Version 2.4 of the GNOME Projects namesake desktop environment provides a smooth, well-performing graphical interface for companies looking to expand their Linux deployments from the data center to the desktop.
GNOME 2.4 Beta 2
The GNOME Projects GNOME 2.4 exhibits continued improvement over previous versions, with particular gains in its Nautilus file manager and accessibility. GNOME 2.4 can form the foundation of an effective, usable mainstream corporate desktop. As open-source software, GNOME 2.4 is freely available, but most will acquire it through their Linux distributor.
EVALUATION SHORT LIST
eWEEK Labs tested Beta 2 of GNOME (GNU Network Object Model Environment) 2.4 and found it notably faster and more mature than the 2.2 release we tested in the spring, particularly in the Nautilus file manager. (See eWEEK Labs review of GNOME 2.2.)
Of course, room for improvement remains. Wed like to see Version 2.6, which is slated for release next spring, include support for locked-down configurations and remote desktop sharing. These are two features that the rival KDE (K Desktop Environment) already includes, and KDE, which is set to see its 3.2 release in December, isnt standing still.
The battle that GNOME, KDE and other, smaller projects wage for the hearts and minds of Linux users remains a hotly contested one, although GNOME is emerging as the primary face of Linux on the enterprise desktop.
Sun Microsystems Inc. has announced plans to swap out Common Desktop Environment for GNOME as Solaris default interface beginning with Solaris 10. Suns forthcoming Linux desktop product, code-named Mad Hatter, is based on GNOME, and Novell Inc.s recent purchase of GNOME distributor Ximian Inc. indicates that GNOME will be the face of Novells Linux offerings as well.
Dominant Linux distributor Red Hat Inc. ships GNOME as its default desktop environment, and the company is heavily involved in GNOME development.
However, Red Hat also ships KDE with its Linux distributions, and KDE is the default interface for enterprise Linux player SuSE Linux AG.
The final version of the GNOME 2.4 platform is scheduled for release this month, and its source code is available for free download at www.gnome.org. However, most users will consume GNOME 2.4 as part of a vendor release.
We tested GNOME 2.4 Beta 2 on a desktop machine that was running Red Hat Linux 9.0. We used Garnome, a free command-line tool for automating the GNOME source code download-and-compile process, which we recommend highly for testing the latest GNOME code.
We noticed a speed increase in GNOMEs Nautilus file manager compared with the previous version. Also, the 2.2 release of Nautilus sometimes complained of “too many files” when opening a folder with thousands of items, a limitation that this new version doesnt have.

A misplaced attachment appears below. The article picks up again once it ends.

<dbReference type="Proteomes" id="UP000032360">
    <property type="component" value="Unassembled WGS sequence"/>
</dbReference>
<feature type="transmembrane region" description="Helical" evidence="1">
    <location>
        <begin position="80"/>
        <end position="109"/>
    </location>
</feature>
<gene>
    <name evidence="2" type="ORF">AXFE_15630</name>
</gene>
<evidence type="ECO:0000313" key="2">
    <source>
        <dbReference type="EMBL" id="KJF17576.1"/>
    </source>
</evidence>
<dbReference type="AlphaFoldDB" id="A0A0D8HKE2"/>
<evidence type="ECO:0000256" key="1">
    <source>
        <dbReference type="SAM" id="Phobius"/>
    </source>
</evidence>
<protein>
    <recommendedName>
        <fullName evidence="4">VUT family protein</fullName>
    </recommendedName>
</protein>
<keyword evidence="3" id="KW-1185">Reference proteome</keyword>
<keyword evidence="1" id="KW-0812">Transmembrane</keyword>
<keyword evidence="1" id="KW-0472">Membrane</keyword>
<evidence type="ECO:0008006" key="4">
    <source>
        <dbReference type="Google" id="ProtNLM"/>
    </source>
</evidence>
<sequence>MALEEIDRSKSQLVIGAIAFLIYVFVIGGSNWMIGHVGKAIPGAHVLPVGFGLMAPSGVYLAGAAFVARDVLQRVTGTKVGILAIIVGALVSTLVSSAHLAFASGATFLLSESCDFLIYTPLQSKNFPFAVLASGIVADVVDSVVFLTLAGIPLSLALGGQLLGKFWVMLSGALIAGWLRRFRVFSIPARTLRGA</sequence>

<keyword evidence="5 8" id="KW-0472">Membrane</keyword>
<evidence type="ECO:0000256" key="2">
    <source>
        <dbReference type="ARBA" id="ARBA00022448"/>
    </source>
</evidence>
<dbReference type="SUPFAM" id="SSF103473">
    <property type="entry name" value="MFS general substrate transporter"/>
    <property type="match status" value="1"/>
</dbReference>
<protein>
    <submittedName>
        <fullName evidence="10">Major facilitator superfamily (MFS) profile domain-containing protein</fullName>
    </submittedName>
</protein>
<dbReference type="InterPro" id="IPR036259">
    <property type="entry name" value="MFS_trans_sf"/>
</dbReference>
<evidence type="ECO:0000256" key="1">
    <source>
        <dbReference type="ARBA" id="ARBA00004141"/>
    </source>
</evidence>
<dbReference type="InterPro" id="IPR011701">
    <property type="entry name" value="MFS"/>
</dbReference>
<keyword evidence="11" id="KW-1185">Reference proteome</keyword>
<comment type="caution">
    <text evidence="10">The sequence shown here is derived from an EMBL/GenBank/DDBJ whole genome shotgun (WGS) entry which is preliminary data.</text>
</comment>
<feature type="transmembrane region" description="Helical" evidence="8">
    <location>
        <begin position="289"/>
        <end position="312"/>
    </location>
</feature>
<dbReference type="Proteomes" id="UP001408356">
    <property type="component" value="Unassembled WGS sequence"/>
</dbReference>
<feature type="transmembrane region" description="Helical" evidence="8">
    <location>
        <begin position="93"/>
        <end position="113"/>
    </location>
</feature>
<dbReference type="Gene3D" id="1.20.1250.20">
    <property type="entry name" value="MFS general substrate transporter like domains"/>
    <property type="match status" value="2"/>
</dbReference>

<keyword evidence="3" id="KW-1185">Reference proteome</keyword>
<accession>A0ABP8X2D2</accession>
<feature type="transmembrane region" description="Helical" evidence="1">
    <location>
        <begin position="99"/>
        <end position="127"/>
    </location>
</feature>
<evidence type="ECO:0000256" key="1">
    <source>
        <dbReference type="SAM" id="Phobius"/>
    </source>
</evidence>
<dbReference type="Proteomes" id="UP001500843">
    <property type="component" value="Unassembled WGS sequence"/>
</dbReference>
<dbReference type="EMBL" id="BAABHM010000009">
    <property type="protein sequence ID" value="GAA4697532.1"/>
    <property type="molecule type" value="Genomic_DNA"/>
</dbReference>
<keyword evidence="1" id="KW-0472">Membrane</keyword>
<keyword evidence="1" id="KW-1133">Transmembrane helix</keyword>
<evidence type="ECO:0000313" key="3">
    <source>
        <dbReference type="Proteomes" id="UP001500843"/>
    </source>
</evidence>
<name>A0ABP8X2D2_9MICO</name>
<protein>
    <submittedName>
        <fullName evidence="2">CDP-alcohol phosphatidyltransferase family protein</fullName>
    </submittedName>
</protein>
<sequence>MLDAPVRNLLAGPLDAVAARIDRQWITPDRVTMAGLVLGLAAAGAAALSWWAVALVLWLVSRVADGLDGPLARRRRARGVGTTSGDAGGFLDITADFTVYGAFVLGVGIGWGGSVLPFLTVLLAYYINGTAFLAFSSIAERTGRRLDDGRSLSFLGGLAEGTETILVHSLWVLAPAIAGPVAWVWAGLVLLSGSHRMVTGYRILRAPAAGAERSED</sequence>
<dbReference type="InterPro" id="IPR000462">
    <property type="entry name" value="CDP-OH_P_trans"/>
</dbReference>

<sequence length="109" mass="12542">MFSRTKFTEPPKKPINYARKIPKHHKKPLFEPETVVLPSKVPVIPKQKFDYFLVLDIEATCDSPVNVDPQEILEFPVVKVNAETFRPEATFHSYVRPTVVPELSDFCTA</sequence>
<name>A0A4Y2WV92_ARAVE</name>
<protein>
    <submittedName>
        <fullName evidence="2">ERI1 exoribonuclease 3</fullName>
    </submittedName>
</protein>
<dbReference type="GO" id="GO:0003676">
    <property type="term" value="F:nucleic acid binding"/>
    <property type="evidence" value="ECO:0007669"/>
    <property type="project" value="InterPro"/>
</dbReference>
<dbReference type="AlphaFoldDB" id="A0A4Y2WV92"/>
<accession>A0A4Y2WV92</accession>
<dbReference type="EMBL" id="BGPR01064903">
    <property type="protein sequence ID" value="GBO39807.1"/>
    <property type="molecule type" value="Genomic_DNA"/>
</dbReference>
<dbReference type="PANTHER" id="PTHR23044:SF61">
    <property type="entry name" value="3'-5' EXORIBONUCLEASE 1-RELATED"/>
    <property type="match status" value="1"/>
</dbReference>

Startup notification, where the cursor changes shape to indicate that a file has been launched, appeared in the last release of GNOME, but it was supported on a per- application basis. Now Nautilus supports startup notification when launching files from the file manager or the desktop—a basic user interface whose absence can be confusing for any user.
We were pleased to see that Nautilus now supports simultaneous editing of properties of multiple files, something thats handy when setting permissions on groups of files.
Were still waiting to see better clipboard support in GNOME—text copied to the clipboard disappears once a user closes the application it came from.
GNOME now stores desktop files and icons in a home folder directory called Desktop; KDE behaves in the same way. GNOME had previously stored these files in a separate, hidden directory called .gnome-desktop. This change will help users who switch between the two environments keep their desktops integrated.
GNOMEs set of system tools for configuration tasks such as setting date and time, managing users, and configuring network connections are not part of the 2.4 release.
For most users, however, these sorts of tools are provided by their Linux vendor, and distributors such as SuSE, MandrakeSoft S.A. or Red Hat are in a better position to provide configuration tools that are well- integrated with the operating system.
The file chooser dialog in GNOME 2.4 is just as Spartan and unfriendly as it was in Version 2.2; a new dialog will accompany Version 2.4 of GTK+, the GIMP (GNU Image Manipulation Program) Toolkit, which is due in November.
Until then, users can find a nicer version of the file dialog in Ximians GNOME release or check out the GTK+ patch, which is available at members1.chello.nl/~h.lai/ gtkenhancements.
GNOME includes Epiphany as its default Web browser in lieu of Galeon, which impressed us when we tested it along with Ximian Desktop.
Both browsers are based on Mozilla code, but Epiphany aims to offer a more spare, GNOME-integrated browsing option.
GNOME 2.4 boasts a number of accessibility and assistive technology features, such as the Gnopernicus screen reader and magnifier and the GNOME Onscreen Keyboard.
During tests, we werent able to get the screen reader working properly—the voice that squeaked out of our speakers was unintelligible.
However, we have experienced success in the past with the open-source Festival Speech System that Gnopernicus uses.
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Senior Analyst Jason Brooks can be reached at jason_ firstname.lastname@example.org.